The Embodied Cognition Bonanza!
Posted by Adam Benforado on February 4, 2010
Tuesday morning, I opened up the New York Times to find yet another popular article taking up the topic. While I continue to be happy to see “embodied cognition fever” catching among the nation’s journalists, I worry ever-so-slightly that the rush to bring the fascinating research to the public may ultimately have negative consequences.
I have been interested in embodied cognition for a while and have had students in my Law and Mind Science course read some of the work in the field the last two years I taught the seminar. That led me to present some of my thoughts about the implications of the work for law last year at the Childress Lecture at St. Louis University Law School. The associated article, The Body of the Mind: Embodied Cognition, Law, and Justice is set to be published in the near future and, in the interests of trying to be a better user of SSRN, I’ve finally got around to posting a draft here.
The abstract appears below:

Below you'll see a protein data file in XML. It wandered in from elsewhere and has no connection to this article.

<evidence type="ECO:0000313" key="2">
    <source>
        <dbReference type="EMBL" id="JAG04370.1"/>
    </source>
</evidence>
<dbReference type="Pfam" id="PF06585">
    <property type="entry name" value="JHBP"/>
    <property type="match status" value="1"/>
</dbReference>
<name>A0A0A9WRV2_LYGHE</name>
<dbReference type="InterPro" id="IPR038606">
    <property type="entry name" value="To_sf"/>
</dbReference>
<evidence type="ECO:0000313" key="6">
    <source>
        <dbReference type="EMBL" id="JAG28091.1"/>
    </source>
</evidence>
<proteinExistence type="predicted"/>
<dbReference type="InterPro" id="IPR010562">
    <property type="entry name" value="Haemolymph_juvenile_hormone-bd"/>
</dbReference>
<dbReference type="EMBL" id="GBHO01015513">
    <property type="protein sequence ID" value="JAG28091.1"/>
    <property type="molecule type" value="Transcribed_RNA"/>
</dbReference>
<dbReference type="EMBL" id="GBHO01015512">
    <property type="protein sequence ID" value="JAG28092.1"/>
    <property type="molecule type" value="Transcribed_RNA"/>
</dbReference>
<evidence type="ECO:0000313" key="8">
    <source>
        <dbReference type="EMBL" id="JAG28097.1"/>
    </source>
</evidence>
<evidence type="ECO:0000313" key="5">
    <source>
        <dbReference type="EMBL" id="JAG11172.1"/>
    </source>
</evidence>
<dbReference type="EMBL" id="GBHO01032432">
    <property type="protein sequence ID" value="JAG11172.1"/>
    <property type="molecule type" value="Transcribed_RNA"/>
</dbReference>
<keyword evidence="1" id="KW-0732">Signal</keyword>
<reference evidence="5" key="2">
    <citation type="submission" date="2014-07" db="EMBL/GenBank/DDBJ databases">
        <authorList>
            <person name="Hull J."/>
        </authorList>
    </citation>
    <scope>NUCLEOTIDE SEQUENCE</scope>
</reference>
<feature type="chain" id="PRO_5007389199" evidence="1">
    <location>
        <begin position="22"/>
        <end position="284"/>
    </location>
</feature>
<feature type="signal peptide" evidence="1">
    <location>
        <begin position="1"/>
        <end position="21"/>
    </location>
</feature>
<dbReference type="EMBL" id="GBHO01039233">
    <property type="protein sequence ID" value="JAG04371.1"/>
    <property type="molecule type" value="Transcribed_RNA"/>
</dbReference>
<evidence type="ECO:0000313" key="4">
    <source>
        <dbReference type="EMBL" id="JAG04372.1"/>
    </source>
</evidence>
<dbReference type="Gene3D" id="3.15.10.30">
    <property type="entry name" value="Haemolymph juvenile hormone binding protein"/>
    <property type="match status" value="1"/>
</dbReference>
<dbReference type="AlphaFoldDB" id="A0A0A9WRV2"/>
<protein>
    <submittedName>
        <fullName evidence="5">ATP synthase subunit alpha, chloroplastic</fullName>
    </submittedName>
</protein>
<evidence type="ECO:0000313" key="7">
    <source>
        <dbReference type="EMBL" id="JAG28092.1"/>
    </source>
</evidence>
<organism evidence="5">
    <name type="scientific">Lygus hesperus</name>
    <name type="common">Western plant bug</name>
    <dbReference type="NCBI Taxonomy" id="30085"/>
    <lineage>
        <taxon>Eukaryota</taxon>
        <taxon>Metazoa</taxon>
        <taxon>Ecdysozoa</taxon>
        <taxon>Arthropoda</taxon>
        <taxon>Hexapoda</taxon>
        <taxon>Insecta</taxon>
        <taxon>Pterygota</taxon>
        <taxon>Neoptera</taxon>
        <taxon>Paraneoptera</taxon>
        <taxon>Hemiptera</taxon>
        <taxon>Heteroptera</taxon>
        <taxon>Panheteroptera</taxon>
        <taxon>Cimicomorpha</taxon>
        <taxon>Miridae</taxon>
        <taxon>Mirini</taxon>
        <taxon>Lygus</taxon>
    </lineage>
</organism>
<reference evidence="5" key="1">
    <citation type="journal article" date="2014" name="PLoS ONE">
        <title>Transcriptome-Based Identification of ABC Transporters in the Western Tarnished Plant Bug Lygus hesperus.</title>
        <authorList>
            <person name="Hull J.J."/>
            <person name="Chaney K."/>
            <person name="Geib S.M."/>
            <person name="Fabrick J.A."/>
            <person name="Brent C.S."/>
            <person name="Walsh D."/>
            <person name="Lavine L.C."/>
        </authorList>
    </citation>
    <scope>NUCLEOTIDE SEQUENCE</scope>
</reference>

Recent research from embodied cognition strongly contests the dualist notion of the mind as distinct and apart from the biological machine of the body—a conception that has powerfully shaped our laws, legal practices, theories, and institutions for centuries. According to the embodied (or grounded) cognition perspective, the body is involved in the constitution of the mind. Thus, beyond our conscious awareness, an abstract concept, like trustworthiness, may be primed by sensorimotor experience, like feeling physical warmth. This Article introduces recent insights from this budding field, discusses some of the potential implications of experiments in embodied cognition for courtroom interactions, and addresses the significant challenges to using this research as a means to reform.
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To read a sample of related Situationist posts, see “The Embodied Situation of Metaphors,” “Our Metaphorical Situation,” “The Situation of Metaphors,” “Bargh and Baumeister and the Free Will Debate — Part I & Part II” “The Situation of Body Temperature,” “Social Psychology and the Unconscious: The Automaticity of Higher Processes,” “Unclean Hands,” “The Body Has a Mind of its Own,” “Ideology Shaping Situation, or Vice Versa?,” “The Situation of Snacking,” “The Situation of Imitation and Mimickry,” and “The (Unconscious) Situation of our Consciousness – Part I, Part II, Part III, & Part IV.”